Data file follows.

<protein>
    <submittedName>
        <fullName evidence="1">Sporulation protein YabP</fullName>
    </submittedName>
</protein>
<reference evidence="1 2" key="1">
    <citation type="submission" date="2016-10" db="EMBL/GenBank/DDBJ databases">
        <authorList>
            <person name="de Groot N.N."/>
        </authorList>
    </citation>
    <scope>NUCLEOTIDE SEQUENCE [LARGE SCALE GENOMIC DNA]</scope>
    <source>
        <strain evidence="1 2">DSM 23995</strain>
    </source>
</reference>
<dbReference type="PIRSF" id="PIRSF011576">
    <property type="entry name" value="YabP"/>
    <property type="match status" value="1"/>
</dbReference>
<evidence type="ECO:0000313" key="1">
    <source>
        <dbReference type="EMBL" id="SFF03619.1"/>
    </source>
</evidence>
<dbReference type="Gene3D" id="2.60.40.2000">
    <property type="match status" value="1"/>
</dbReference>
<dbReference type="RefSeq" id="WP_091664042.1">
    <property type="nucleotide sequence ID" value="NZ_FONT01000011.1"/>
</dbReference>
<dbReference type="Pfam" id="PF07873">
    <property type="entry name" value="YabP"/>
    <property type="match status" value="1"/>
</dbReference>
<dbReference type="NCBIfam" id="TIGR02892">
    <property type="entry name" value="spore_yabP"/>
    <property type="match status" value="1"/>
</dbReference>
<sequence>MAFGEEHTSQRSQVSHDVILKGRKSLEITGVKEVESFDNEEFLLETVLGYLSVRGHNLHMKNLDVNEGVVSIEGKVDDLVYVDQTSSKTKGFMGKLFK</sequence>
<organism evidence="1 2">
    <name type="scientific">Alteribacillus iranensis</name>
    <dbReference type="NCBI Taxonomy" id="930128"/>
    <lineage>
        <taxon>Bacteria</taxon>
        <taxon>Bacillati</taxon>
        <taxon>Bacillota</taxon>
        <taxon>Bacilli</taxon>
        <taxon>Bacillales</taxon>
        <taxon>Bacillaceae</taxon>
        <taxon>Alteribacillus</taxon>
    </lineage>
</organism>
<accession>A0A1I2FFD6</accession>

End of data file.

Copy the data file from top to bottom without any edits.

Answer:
<protein>
    <submittedName>
        <fullName evidence="1">Sporulation protein YabP</fullName>
    </submittedName>
</protein>
<reference evidence="1 2" key="1">
    <citation type="submission" date="2016-10" db="EMBL/GenBank/DDBJ databases">
        <authorList>
            <person name="de Groot N.N."/>
        </authorList>
    </citation>
    <scope>NUCLEOTIDE SEQUENCE [LARGE SCALE GENOMIC DNA]</scope>
    <source>
        <strain evidence="1 2">DSM 23995</strain>
    </source>
</reference>
<dbReference type="PIRSF" id="PIRSF011576">
    <property type="entry name" value="YabP"/>
    <property type="match status" value="1"/>
</dbReference>
<evidence type="ECO:0000313" key="1">
    <source>
        <dbReference type="EMBL" id="SFF03619.1"/>
    </source>
</evidence>
<dbReference type="Gene3D" id="2.60.40.2000">
    <property type="match status" value="1"/>
</dbReference>
<dbReference type="RefSeq" id="WP_091664042.1">
    <property type="nucleotide sequence ID" value="NZ_FONT01000011.1"/>
</dbReference>
<dbReference type="Pfam" id="PF07873">
    <property type="entry name" value="YabP"/>
    <property type="match status" value="1"/>
</dbReference>
<dbReference type="NCBIfam" id="TIGR02892">
    <property type="entry name" value="spore_yabP"/>
    <property type="match status" value="1"/>
</dbReference>
<sequence>MAFGEEHTSQRSQVSHDVILKGRKSLEITGVKEVESFDNEEFLLETVLGYLSVRGHNLHMKNLDVNEGVVSIEGKVDDLVYVDQTSSKTKGFMGKLFK</sequence>
<organism evidence="1 2">
    <name type="scientific">Alteribacillus iranensis</name>
    <dbReference type="NCBI Taxonomy" id="930128"/>
    <lineage>
        <taxon>Bacteria</taxon>
        <taxon>Bacillati</taxon>
        <taxon>Bacillota</taxon>
        <taxon>Bacilli</taxon>
        <taxon>Bacillales</taxon>
        <taxon>Bacillaceae</taxon>
        <taxon>Alteribacillus</taxon>
    </lineage>
</organism>
<accession>A0A1I2FFD6</accession>